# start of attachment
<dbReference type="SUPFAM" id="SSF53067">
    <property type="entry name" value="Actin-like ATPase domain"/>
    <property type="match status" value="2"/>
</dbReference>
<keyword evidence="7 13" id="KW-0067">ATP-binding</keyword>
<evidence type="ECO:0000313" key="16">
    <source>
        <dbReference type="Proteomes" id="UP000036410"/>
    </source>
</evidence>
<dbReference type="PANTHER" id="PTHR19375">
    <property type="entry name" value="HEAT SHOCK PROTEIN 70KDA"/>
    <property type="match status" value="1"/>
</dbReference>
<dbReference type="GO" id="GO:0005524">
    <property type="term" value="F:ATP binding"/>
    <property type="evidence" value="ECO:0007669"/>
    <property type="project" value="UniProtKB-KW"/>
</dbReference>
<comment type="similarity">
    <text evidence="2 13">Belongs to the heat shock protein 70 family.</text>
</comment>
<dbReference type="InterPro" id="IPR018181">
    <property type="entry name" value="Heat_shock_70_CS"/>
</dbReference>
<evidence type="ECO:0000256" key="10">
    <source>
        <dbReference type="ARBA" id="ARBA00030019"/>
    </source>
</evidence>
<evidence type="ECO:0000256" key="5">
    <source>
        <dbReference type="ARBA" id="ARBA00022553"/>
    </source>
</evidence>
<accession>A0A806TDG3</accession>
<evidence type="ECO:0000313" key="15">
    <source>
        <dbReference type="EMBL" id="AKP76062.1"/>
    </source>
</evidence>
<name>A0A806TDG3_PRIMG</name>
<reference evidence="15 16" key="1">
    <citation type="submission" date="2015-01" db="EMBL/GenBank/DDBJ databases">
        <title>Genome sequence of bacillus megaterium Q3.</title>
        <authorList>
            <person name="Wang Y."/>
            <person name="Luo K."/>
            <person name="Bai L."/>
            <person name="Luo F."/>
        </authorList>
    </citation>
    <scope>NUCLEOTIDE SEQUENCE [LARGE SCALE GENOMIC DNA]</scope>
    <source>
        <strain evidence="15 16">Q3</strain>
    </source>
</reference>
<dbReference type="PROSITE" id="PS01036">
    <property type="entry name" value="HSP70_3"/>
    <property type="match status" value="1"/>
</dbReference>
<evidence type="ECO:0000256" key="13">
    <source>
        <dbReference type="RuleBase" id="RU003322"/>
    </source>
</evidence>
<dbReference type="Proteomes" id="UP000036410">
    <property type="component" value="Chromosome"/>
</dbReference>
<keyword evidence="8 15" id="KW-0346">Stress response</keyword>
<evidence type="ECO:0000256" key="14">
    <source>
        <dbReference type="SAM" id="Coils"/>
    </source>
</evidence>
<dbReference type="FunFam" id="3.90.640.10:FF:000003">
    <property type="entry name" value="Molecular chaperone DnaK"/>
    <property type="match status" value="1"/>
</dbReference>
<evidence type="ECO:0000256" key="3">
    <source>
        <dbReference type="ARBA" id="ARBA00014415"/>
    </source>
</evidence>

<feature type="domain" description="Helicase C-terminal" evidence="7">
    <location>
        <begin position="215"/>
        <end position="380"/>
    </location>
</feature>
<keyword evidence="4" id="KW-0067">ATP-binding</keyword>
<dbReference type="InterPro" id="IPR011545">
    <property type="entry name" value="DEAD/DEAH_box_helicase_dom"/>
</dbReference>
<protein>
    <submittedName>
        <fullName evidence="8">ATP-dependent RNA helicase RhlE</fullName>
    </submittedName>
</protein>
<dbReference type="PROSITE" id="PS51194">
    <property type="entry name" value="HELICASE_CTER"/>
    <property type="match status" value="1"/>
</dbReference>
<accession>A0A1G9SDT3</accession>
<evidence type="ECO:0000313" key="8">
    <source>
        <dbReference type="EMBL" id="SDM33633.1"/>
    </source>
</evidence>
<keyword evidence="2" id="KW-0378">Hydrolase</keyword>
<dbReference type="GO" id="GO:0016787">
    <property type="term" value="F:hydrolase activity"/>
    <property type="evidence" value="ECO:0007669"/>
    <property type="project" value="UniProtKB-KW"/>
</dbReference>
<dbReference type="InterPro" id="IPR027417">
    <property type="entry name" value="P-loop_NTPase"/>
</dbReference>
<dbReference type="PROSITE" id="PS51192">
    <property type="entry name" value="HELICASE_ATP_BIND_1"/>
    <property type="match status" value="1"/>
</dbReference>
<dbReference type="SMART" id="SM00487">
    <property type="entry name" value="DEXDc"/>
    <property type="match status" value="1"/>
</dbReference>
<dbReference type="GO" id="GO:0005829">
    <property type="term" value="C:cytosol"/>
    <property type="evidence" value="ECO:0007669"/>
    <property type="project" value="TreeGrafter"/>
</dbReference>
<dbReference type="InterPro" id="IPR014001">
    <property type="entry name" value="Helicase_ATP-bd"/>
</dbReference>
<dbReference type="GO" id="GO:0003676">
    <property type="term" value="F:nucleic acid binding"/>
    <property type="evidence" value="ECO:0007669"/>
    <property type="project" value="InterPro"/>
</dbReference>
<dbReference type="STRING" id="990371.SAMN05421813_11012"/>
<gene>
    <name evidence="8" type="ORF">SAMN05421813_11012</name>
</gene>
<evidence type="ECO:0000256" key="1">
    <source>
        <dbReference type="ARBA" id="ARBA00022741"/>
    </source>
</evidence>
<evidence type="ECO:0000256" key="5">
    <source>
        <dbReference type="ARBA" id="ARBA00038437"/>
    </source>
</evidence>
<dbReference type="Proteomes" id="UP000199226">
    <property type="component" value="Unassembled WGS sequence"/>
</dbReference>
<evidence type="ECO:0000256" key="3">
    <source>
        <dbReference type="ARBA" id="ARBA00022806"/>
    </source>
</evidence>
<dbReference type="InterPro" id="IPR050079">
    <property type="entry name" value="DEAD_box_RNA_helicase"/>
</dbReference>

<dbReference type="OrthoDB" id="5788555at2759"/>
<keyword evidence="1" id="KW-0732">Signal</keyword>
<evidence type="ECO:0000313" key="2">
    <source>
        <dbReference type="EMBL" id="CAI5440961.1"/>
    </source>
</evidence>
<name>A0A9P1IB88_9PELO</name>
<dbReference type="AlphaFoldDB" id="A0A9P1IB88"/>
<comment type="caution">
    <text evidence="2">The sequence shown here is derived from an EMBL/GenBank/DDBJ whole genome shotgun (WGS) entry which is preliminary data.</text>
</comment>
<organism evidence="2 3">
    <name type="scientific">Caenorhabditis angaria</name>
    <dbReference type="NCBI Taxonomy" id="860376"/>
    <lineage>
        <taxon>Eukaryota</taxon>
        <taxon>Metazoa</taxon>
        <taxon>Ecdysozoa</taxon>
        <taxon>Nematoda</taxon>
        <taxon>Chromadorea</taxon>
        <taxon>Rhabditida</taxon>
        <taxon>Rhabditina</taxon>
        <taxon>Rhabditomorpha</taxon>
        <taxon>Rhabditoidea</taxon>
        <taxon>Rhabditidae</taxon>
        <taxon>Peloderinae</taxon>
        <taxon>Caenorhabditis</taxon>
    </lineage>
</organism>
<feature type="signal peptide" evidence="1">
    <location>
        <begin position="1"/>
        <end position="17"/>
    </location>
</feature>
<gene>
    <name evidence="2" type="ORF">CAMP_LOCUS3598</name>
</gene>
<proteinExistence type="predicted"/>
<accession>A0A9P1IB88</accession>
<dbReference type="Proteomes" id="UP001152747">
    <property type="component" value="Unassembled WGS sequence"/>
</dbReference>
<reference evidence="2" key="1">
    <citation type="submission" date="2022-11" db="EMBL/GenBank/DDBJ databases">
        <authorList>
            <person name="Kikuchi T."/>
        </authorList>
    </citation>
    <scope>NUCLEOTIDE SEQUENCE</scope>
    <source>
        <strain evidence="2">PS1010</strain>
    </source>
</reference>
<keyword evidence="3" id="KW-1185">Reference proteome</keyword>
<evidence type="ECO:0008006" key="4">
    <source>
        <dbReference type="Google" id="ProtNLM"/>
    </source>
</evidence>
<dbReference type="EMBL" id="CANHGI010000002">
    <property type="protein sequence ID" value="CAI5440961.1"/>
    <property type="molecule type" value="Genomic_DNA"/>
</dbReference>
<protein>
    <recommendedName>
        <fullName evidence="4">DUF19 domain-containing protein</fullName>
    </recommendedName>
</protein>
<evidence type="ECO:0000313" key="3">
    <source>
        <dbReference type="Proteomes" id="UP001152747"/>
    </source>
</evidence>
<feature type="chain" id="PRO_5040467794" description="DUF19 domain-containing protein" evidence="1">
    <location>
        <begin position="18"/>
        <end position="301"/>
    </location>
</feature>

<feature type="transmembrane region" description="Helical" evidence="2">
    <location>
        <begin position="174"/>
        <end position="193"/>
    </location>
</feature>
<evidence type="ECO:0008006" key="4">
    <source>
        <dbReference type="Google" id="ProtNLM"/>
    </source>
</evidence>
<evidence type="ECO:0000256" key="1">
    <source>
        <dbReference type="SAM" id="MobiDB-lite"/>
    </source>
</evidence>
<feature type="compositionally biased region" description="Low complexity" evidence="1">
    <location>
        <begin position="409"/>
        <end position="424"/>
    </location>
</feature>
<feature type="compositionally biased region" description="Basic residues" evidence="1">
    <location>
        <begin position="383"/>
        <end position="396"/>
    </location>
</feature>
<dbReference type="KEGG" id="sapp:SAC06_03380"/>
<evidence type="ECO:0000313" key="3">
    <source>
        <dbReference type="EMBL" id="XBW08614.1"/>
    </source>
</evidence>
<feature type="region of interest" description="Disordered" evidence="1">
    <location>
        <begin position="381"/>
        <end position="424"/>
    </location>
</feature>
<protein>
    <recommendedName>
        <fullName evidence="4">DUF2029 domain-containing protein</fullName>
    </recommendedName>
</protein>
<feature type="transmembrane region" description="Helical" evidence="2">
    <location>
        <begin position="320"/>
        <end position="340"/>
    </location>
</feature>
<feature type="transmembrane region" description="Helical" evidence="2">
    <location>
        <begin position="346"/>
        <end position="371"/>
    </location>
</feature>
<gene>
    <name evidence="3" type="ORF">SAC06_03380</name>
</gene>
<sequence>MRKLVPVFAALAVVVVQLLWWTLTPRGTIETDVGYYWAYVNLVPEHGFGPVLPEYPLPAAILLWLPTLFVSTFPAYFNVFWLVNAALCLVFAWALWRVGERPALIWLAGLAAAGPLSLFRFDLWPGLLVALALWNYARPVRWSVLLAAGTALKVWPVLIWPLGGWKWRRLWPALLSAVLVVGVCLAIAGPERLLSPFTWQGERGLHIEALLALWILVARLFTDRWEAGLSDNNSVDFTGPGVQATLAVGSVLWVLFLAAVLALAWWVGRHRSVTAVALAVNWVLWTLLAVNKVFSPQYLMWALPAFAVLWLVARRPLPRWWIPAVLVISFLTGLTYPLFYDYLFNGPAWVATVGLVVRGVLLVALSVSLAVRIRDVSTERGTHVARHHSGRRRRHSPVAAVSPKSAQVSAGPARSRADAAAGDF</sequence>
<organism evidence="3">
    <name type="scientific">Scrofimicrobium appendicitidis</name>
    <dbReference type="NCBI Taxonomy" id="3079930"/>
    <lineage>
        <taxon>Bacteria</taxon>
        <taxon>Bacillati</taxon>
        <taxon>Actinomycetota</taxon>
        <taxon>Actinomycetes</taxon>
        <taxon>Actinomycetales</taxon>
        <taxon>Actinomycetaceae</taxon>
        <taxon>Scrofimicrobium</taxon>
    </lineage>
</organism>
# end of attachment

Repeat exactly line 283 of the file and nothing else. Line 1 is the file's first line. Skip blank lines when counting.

        <end position="424"/>